Magazine article Clinical Psychiatry News

Cognitive-Behavioral Therapy Eases Fear of Falling, Activity Avoidance

Magazine article Clinical Psychiatry News

Cognitive-Behavioral Therapy Eases Fear of Falling, Activity Avoidance

Article excerpt

ORLANDO -- Cognitive-behavioral therapy can significantly reduce seniors' fear of falling and the avoidance of activity that accompanies it, according to the preliminary results of a Dutch study.

CBT may also improve depression and quality of life; however, this data remains to be analyzed, reported Rixt Zijlstra, a Ph.D. candidate at the University of Maastricht, the Netherlands.

Previous work by her group has shown that up to 52% of Dutch adults aged 70 years and older have a fear of falling, regardless of whether they have actually fallen in the past, she said at the annual meeting of the Gerontological Society of America.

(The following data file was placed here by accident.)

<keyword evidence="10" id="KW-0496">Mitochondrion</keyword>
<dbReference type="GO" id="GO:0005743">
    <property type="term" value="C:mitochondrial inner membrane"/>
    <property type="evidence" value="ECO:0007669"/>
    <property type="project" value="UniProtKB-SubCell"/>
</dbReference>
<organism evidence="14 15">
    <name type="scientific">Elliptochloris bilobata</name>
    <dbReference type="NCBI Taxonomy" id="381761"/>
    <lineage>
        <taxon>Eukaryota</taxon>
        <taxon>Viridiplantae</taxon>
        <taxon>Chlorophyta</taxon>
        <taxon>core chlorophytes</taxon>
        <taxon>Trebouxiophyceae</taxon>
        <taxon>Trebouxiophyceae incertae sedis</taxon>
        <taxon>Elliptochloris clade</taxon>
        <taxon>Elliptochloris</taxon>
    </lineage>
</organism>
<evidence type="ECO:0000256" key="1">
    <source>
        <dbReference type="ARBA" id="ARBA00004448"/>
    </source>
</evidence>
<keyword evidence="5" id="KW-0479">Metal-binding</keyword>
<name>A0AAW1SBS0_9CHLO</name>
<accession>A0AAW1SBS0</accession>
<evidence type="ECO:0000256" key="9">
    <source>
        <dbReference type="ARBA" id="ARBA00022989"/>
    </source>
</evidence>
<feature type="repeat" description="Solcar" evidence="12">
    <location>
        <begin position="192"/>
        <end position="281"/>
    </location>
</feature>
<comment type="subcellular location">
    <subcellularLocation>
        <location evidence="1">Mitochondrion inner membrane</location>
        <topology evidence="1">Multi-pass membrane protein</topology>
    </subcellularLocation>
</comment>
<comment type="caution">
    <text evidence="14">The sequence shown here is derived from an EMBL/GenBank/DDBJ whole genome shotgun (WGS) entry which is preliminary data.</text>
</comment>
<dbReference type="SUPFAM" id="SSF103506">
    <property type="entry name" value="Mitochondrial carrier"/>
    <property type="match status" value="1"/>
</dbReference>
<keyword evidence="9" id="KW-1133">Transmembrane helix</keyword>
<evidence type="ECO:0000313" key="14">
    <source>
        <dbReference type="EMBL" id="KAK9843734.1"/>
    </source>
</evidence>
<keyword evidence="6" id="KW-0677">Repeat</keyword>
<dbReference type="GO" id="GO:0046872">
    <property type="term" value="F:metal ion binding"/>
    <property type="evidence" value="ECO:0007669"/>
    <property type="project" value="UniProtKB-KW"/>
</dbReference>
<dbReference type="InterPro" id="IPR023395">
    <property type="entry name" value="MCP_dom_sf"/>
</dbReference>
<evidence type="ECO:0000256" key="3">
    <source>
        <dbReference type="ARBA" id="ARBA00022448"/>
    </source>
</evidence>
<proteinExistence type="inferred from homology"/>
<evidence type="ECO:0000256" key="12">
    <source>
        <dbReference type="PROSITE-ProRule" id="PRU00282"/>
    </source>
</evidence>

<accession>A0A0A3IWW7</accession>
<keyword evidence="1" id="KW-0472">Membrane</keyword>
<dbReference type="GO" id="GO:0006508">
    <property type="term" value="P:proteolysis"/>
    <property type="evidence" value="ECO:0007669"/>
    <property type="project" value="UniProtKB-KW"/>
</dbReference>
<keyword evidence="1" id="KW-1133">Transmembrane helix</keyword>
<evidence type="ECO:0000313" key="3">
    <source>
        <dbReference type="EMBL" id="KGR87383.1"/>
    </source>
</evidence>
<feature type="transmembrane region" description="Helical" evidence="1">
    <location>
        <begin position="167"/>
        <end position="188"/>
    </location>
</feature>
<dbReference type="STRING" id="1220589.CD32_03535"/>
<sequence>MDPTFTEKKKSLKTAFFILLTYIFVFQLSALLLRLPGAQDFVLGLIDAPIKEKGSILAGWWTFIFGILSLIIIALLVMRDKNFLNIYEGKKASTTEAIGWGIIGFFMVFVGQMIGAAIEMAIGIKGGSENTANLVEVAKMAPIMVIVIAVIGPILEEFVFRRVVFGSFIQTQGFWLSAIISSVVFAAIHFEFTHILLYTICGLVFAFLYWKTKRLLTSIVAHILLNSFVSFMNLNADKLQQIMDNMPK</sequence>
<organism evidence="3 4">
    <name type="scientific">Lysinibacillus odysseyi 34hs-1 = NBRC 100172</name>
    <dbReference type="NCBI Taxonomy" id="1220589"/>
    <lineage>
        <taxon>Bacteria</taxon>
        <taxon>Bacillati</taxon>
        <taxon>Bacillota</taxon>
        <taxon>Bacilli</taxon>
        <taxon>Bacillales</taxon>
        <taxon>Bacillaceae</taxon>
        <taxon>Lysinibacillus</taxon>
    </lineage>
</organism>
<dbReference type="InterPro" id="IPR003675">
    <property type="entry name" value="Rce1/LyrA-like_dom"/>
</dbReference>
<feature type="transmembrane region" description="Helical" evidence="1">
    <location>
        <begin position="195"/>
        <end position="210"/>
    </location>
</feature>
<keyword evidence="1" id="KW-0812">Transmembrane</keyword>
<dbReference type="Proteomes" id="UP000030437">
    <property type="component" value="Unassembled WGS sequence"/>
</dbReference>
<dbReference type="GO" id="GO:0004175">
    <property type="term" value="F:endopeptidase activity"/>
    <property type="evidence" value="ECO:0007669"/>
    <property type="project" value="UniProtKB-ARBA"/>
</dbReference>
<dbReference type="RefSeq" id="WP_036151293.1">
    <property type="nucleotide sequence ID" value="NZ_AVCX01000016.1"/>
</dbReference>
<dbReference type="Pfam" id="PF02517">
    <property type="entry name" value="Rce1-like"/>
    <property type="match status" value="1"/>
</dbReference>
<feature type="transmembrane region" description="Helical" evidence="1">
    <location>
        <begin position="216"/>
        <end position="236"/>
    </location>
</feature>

Her study randomized 540 community-living adults aged 70 years or older to CBT or no therapy (control group). All participants felt at least some fear of falling and avoided certain activities as a result of that fear. The CBT was designed to challenge the fear through the exploration and management of concerns about falling, the recognition of risks, and instruction in physical exercises and assertiveness designed to optimize fall prevention. …

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